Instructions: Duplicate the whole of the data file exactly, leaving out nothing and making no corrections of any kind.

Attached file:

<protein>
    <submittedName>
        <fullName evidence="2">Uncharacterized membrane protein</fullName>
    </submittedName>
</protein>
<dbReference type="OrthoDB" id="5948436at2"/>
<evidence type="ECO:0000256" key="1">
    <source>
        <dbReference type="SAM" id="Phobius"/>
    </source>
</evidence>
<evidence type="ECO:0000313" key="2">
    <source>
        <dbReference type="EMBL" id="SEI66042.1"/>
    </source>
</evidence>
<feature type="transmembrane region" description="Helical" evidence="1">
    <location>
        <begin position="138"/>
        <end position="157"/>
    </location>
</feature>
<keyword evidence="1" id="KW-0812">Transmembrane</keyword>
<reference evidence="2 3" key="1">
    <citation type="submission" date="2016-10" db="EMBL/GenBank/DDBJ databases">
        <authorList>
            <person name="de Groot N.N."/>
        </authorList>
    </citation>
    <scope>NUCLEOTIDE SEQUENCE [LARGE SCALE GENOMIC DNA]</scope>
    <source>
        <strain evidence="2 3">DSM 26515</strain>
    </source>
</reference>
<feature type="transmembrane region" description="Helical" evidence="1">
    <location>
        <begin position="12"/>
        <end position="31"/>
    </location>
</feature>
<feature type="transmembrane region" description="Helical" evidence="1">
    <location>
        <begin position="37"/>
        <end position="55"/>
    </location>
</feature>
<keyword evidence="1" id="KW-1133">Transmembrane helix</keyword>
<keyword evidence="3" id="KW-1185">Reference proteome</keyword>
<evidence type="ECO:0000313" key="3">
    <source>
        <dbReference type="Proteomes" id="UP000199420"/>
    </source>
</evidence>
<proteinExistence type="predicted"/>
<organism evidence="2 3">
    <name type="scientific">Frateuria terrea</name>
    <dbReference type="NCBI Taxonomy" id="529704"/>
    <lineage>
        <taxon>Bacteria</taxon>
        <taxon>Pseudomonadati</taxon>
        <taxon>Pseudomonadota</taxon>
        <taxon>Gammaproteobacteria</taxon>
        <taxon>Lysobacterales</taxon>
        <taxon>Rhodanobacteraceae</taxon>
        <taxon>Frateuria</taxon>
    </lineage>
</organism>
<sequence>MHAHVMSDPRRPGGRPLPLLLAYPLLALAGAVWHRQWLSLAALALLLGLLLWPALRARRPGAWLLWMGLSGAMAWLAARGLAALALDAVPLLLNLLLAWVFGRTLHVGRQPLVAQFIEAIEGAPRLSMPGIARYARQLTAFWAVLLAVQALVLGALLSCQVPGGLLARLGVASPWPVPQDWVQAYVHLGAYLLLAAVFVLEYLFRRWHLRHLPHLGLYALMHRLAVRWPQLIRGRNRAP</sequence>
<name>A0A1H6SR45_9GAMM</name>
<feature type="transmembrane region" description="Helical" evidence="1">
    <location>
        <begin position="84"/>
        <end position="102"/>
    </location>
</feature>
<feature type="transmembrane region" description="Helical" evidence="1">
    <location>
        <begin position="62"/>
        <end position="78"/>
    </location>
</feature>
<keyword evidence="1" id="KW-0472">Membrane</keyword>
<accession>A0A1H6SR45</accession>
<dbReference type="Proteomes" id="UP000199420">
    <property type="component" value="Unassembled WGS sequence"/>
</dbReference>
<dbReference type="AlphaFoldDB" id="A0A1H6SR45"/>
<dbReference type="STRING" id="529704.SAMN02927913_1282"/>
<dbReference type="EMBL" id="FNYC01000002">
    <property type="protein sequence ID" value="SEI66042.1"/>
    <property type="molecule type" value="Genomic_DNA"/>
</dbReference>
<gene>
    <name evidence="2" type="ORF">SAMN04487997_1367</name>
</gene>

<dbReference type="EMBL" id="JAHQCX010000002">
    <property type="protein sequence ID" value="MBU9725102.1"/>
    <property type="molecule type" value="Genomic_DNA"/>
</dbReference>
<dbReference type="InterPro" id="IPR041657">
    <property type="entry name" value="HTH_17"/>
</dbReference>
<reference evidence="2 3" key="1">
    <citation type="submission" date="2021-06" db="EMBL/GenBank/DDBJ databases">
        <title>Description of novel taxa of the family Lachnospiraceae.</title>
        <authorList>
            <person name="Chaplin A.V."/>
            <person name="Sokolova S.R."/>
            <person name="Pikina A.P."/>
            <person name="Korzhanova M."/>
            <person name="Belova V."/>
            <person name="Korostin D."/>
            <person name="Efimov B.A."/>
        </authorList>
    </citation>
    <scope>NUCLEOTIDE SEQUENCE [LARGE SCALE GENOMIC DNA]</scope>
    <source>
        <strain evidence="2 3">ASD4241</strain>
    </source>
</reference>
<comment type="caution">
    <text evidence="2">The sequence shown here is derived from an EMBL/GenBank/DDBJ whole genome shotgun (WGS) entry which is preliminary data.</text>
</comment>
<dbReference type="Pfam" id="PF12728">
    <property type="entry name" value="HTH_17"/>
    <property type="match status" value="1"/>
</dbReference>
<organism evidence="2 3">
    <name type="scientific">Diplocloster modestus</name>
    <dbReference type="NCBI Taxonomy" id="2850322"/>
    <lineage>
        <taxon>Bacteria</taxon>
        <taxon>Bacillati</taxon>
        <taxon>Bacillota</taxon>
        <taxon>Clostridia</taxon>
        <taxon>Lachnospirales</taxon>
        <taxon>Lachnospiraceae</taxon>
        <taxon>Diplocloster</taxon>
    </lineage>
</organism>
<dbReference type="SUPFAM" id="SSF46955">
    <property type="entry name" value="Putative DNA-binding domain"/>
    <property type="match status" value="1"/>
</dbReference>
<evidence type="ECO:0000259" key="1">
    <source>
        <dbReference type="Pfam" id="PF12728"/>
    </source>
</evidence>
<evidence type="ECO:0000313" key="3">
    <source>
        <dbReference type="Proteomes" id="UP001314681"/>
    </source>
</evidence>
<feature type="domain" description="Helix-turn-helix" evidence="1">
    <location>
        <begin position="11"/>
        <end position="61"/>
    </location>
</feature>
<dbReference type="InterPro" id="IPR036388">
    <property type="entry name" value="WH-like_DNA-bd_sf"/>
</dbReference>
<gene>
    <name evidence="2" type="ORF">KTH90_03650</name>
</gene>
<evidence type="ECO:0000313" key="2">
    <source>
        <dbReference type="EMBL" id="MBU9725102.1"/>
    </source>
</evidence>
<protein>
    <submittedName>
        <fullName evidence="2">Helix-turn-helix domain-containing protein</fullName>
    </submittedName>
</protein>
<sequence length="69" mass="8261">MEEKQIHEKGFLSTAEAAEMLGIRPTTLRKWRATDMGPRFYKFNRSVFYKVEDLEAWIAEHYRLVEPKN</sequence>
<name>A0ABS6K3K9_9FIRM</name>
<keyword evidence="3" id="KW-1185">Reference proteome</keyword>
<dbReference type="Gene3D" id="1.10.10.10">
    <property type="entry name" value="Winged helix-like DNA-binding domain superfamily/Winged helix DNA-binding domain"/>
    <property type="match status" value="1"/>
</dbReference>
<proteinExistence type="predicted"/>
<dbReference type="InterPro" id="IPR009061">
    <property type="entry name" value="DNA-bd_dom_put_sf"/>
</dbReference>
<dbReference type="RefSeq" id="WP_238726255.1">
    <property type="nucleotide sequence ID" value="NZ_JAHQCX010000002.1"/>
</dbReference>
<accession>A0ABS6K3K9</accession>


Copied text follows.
<protein>
    <submittedName>
        <fullName evidence="2">Uncharacterized membrane protein</fullName>
    </submittedName>
</protein>
<dbReference type="OrthoDB" id="5948436at2"/>
<evidence type="ECO:0000256" key="1">
    <source>
        <dbReference type="SAM" id="Phobius"/>
    </source>
</evidence>
<evidence type="ECO:0000313" key="2">
    <source>
        <dbReference type="EMBL" id="SEI66042.1"/>
    </source>
</evidence>
<feature type="transmembrane region" description="Helical" evidence="1">
    <location>
        <begin position="138"/>
        <end position="157"/>
    </location>
</feature>
<keyword evidence="1" id="KW-0812">Transmembrane</keyword>
<reference evidence="2 3" key="1">
    <citation type="submission" date="2016-10" db="EMBL/GenBank/DDBJ databases">
        <authorList>
            <person name="de Groot N.N."/>
        </authorList>
    </citation>
    <scope>NUCLEOTIDE SEQUENCE [LARGE SCALE GENOMIC DNA]</scope>
    <source>
        <strain evidence="2 3">DSM 26515</strain>
    </source>
</reference>
<feature type="transmembrane region" description="Helical" evidence="1">
    <location>
        <begin position="12"/>
        <end position="31"/>
    </location>
</feature>
<feature type="transmembrane region" description="Helical" evidence="1">
    <location>
        <begin position="37"/>
        <end position="55"/>
    </location>
</feature>
<keyword evidence="1" id="KW-1133">Transmembrane helix</keyword>
<keyword evidence="3" id="KW-1185">Reference proteome</keyword>
<evidence type="ECO:0000313" key="3">
    <source>
        <dbReference type="Proteomes" id="UP000199420"/>
    </source>
</evidence>
<proteinExistence type="predicted"/>
<organism evidence="2 3">
    <name type="scientific">Frateuria terrea</name>
    <dbReference type="NCBI Taxonomy" id="529704"/>
    <lineage>
        <taxon>Bacteria</taxon>
        <taxon>Pseudomonadati</taxon>
        <taxon>Pseudomonadota</taxon>
        <taxon>Gammaproteobacteria</taxon>
        <taxon>Lysobacterales</taxon>
        <taxon>Rhodanobacteraceae</taxon>
        <taxon>Frateuria</taxon>
    </lineage>
</organism>
<sequence>MHAHVMSDPRRPGGRPLPLLLAYPLLALAGAVWHRQWLSLAALALLLGLLLWPALRARRPGAWLLWMGLSGAMAWLAARGLAALALDAVPLLLNLLLAWVFGRTLHVGRQPLVAQFIEAIEGAPRLSMPGIARYARQLTAFWAVLLAVQALVLGALLSCQVPGGLLARLGVASPWPVPQDWVQAYVHLGAYLLLAAVFVLEYLFRRWHLRHLPHLGLYALMHRLAVRWPQLIRGRNRAP</sequence>
<name>A0A1H6SR45_9GAMM</name>
<feature type="transmembrane region" description="Helical" evidence="1">
    <location>
        <begin position="84"/>
        <end position="102"/>
    </location>
</feature>
<feature type="transmembrane region" description="Helical" evidence="1">
    <location>
        <begin position="62"/>
        <end position="78"/>
    </location>
</feature>
<keyword evidence="1" id="KW-0472">Membrane</keyword>
<accession>A0A1H6SR45</accession>
<dbReference type="Proteomes" id="UP000199420">
    <property type="component" value="Unassembled WGS sequence"/>
</dbReference>
<dbReference type="AlphaFoldDB" id="A0A1H6SR45"/>
<dbReference type="STRING" id="529704.SAMN02927913_1282"/>
<dbReference type="EMBL" id="FNYC01000002">
    <property type="protein sequence ID" value="SEI66042.1"/>
    <property type="molecule type" value="Genomic_DNA"/>
</dbReference>
<gene>
    <name evidence="2" type="ORF">SAMN04487997_1367</name>
</gene>

<dbReference type="EMBL" id="JAHQCX010000002">
    <property type="protein sequence ID" value="MBU9725102.1"/>
    <property type="molecule type" value="Genomic_DNA"/>
</dbReference>
<dbReference type="InterPro" id="IPR041657">
    <property type="entry name" value="HTH_17"/>
</dbReference>
<reference evidence="2 3" key="1">
    <citation type="submission" date="2021-06" db="EMBL/GenBank/DDBJ databases">
        <title>Description of novel taxa of the family Lachnospiraceae.</title>
        <authorList>
            <person name="Chaplin A.V."/>
            <person name="Sokolova S.R."/>
            <person name="Pikina A.P."/>
            <person name="Korzhanova M."/>
            <person name="Belova V."/>
            <person name="Korostin D."/>
            <person name="Efimov B.A."/>
        </authorList>
    </citation>
    <scope>NUCLEOTIDE SEQUENCE [LARGE SCALE GENOMIC DNA]</scope>
    <source>
        <strain evidence="2 3">ASD4241</strain>
    </source>
</reference>
<comment type="caution">
    <text evidence="2">The sequence shown here is derived from an EMBL/GenBank/DDBJ whole genome shotgun (WGS) entry which is preliminary data.</text>
</comment>
<dbReference type="Pfam" id="PF12728">
    <property type="entry name" value="HTH_17"/>
    <property type="match status" value="1"/>
</dbReference>
<organism evidence="2 3">
    <name type="scientific">Diplocloster modestus</name>
    <dbReference type="NCBI Taxonomy" id="2850322"/>
    <lineage>
        <taxon>Bacteria</taxon>
        <taxon>Bacillati</taxon>
        <taxon>Bacillota</taxon>
        <taxon>Clostridia</taxon>
        <taxon>Lachnospirales</taxon>
        <taxon>Lachnospiraceae</taxon>
        <taxon>Diplocloster</taxon>
    </lineage>
</organism>
<dbReference type="SUPFAM" id="SSF46955">
    <property type="entry name" value="Putative DNA-binding domain"/>
    <property type="match status" value="1"/>
</dbReference>
<evidence type="ECO:0000259" key="1">
    <source>
        <dbReference type="Pfam" id="PF12728"/>
    </source>
</evidence>
<evidence type="ECO:0000313" key="3">
    <source>
        <dbReference type="Proteomes" id="UP001314681"/>
    </source>
</evidence>
<feature type="domain" description="Helix-turn-helix" evidence="1">
    <location>
        <begin position="11"/>
        <end position="61"/>
    </location>
</feature>
<dbReference type="InterPro" id="IPR036388">
    <property type="entry name" value="WH-like_DNA-bd_sf"/>
</dbReference>
<gene>
    <name evidence="2" type="ORF">KTH90_03650</name>
</gene>
<evidence type="ECO:0000313" key="2">
    <source>
        <dbReference type="EMBL" id="MBU9725102.1"/>
    </source>
</evidence>
<protein>
    <submittedName>
        <fullName evidence="2">Helix-turn-helix domain-containing protein</fullName>
    </submittedName>
</protein>
<sequence length="69" mass="8261">MEEKQIHEKGFLSTAEAAEMLGIRPTTLRKWRATDMGPRFYKFNRSVFYKVEDLEAWIAEHYRLVEPKN</sequence>
<name>A0ABS6K3K9_9FIRM</name>
<keyword evidence="3" id="KW-1185">Reference proteome</keyword>
<dbReference type="Gene3D" id="1.10.10.10">
    <property type="entry name" value="Winged helix-like DNA-binding domain superfamily/Winged helix DNA-binding domain"/>
    <property type="match status" value="1"/>
</dbReference>
<proteinExistence type="predicted"/>
<dbReference type="InterPro" id="IPR009061">
    <property type="entry name" value="DNA-bd_dom_put_sf"/>
</dbReference>
<dbReference type="RefSeq" id="WP_238726255.1">
    <property type="nucleotide sequence ID" value="NZ_JAHQCX010000002.1"/>
</dbReference>
<accession>A0ABS6K3K9</accession>